Photos from American Field Boston 2016

The city’s most Americana artisan market returned for a fourth year.

american field boston 2016

Photo by Lloyd Mallison

A celebration of U.S.A.-made products and the people who make them, the American Field pop-up market returned to its founding city of Boston this past weekend. Denim-clad visitors found everything from locally made clothing apparel to light fixtures for sale.

Couldn’t make it to the Americana extravaganza? We’ve got you covered. Check out scenes from the fourth annual American Field below:

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Photo by Lloyd Mallison

Ball and Buck’s resident barber, Dwayne Rocke, was on site giving masterful complimentary haircuts to visitors.

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Photo by Lloyd Mallison

Artisan market favorite Brothers Artisan Oil was selling a Narragansett collaboration grooming oil. Owen Shea, one of the brothers—and beards—behind BAO said the company got its start at American Field in Brooklyn two years ago.

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Photo by Lloyd Mallison

Chief sponsor Ball and Buck set up an impressive tent to sell their heavily discounted hunting-inspired apparel, complete with an antler chandelier.

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Photo by Lloyd Mallison

Visitors to the seventh floor of the Innovation and Design Building were ferried up and down in an industrial-sized elevator.

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Photo by Lloyd Mallison

Nicolle Diver and her sons Henry and Miles basked in the glow of the creative lighting options for sale at Stonehill Design’s stand.

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Photo by Lloyd Mallison

Americanologist blog writers, Paul and Kathy Shaskan, had lunch in an aesthetically pleasing seating area.

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Photo by Lloyd Mallison

Classic Field Notes notebooks were available for purchase at American Benchcraft’s stall of hardwearing items, including key clips, leather goods, and wool hats branded with the company’s awesome logo: a well-groomed bearded man with antlers, smoking a pipe.

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Photo by Lloyd Mallison

Joe Casale, Chris Reddy, Travis Alexander, and Zack Sears of Brooklyn’s Throne Watches were back again this year, and even had handmade leather straps that attach to Apple Watches.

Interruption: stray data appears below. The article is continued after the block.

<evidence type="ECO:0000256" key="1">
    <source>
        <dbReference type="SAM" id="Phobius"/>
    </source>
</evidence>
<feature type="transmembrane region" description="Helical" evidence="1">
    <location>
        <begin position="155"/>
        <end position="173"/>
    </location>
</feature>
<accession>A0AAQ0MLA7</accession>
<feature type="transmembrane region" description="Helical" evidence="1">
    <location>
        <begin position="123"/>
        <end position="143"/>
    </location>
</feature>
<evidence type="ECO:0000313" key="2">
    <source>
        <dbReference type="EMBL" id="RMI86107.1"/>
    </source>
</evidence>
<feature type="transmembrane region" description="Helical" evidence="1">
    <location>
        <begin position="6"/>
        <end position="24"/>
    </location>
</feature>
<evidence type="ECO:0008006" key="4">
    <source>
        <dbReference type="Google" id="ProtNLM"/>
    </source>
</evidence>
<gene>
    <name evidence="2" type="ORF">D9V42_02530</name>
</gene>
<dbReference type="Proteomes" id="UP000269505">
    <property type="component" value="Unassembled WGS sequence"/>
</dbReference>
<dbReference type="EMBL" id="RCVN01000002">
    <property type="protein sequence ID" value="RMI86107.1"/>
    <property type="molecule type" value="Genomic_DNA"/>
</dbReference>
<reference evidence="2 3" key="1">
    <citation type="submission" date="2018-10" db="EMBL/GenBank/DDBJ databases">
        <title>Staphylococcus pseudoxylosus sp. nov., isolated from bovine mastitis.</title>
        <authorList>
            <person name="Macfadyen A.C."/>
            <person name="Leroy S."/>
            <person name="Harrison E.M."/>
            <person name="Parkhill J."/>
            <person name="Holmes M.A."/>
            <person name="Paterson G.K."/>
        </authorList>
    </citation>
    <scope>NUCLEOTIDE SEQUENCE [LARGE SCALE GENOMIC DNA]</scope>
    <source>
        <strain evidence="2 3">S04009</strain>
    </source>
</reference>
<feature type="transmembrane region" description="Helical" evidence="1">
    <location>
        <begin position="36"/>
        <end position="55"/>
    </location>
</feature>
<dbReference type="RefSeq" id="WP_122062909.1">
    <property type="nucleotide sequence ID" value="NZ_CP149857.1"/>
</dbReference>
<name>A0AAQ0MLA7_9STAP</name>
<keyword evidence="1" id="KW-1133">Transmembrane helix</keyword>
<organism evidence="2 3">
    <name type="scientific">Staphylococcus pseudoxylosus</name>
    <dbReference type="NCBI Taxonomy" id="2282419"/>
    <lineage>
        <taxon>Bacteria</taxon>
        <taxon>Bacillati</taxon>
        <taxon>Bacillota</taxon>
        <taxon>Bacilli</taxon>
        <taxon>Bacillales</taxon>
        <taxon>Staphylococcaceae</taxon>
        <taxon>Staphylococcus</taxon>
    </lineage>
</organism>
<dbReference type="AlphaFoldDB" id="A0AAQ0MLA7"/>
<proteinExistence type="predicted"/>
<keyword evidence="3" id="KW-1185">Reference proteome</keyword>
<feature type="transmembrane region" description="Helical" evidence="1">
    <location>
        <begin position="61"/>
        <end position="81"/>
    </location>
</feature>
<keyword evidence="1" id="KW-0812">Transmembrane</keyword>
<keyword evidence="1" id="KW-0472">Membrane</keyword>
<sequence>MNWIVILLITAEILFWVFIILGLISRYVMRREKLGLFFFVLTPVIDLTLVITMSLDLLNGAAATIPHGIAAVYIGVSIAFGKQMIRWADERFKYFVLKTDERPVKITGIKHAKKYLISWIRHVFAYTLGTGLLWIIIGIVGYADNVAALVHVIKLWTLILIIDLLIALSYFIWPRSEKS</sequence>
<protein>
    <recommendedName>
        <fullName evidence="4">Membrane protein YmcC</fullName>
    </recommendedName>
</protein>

american field boston 2016

Photo by Lloyd Mallison

Like any hip market, of course there were glorious dogs in attendance. Braxton here has his own Instagram account, @BraxtonEisenhower.

american field boston 2016

Photo by Lloyd Mallison

Fritz and his human, Peter Smith, enjoyed the view from the Innovation and Design Building’s huge windows.

american field boston 2016

Photo by Lloyd Mallison

There were also plenty of good ol’ American libations for 21-plus visitors to enjoy as they browsed the market. Jamie Buscher and BJ Mansuetti represented Rhode Island-based Narragansett, one of the event’s sponsors.

american field boston 2016

Photo by Lloyd Mallison

Seasonal options were also available, as South Natick’s Lookout Farm brought apple and pumpkin ciders to their table.

american field boston 2016

Photo by Lloyd Mallison

If you needed something on which to write all the new brands you were discovering, Of Note stationers were selling their gorgeous paper products. One half of the ladies behind Of Note, Isabelle Bonenfant was happy to help shopper Laura Masters pick out some cards.

american field boston 2016

Photo by Lloyd Mallison

Winter is coming, and you’re going to need some thick socks. Jacob Hurwitz, cofounder of American Trench, was selling the company’s signature snazzy socks to help keep Bostonians’ toes warm as the temperature drops.

american field boston 2016

Photo by Lloyd Mallison

Huntington Base Ball Co.’s Dan Wallace chatted about some of their vintage stickball merchandise with market-goer Declan Gaul.

american field boston 2016

Photo by Lloyd Mallison

Husband-and-wife team Jeff Gilmer and Katherine Zeren were in town from Houston, Texas, selling Katherine’s line of hand-dyed ties.

american field boston 2016

Photo by Lloyd Mallison

Ian Schon was back again this year, selling his handmade metal pens. He made the trek all the way from his Brookline workshop to South Boston for the event.

american field boston 2016

Photo by Lloyd Mallison

Visitors could also take home local jam, from Arlington company Dove & Figs.

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Photo by Lloyd Mallison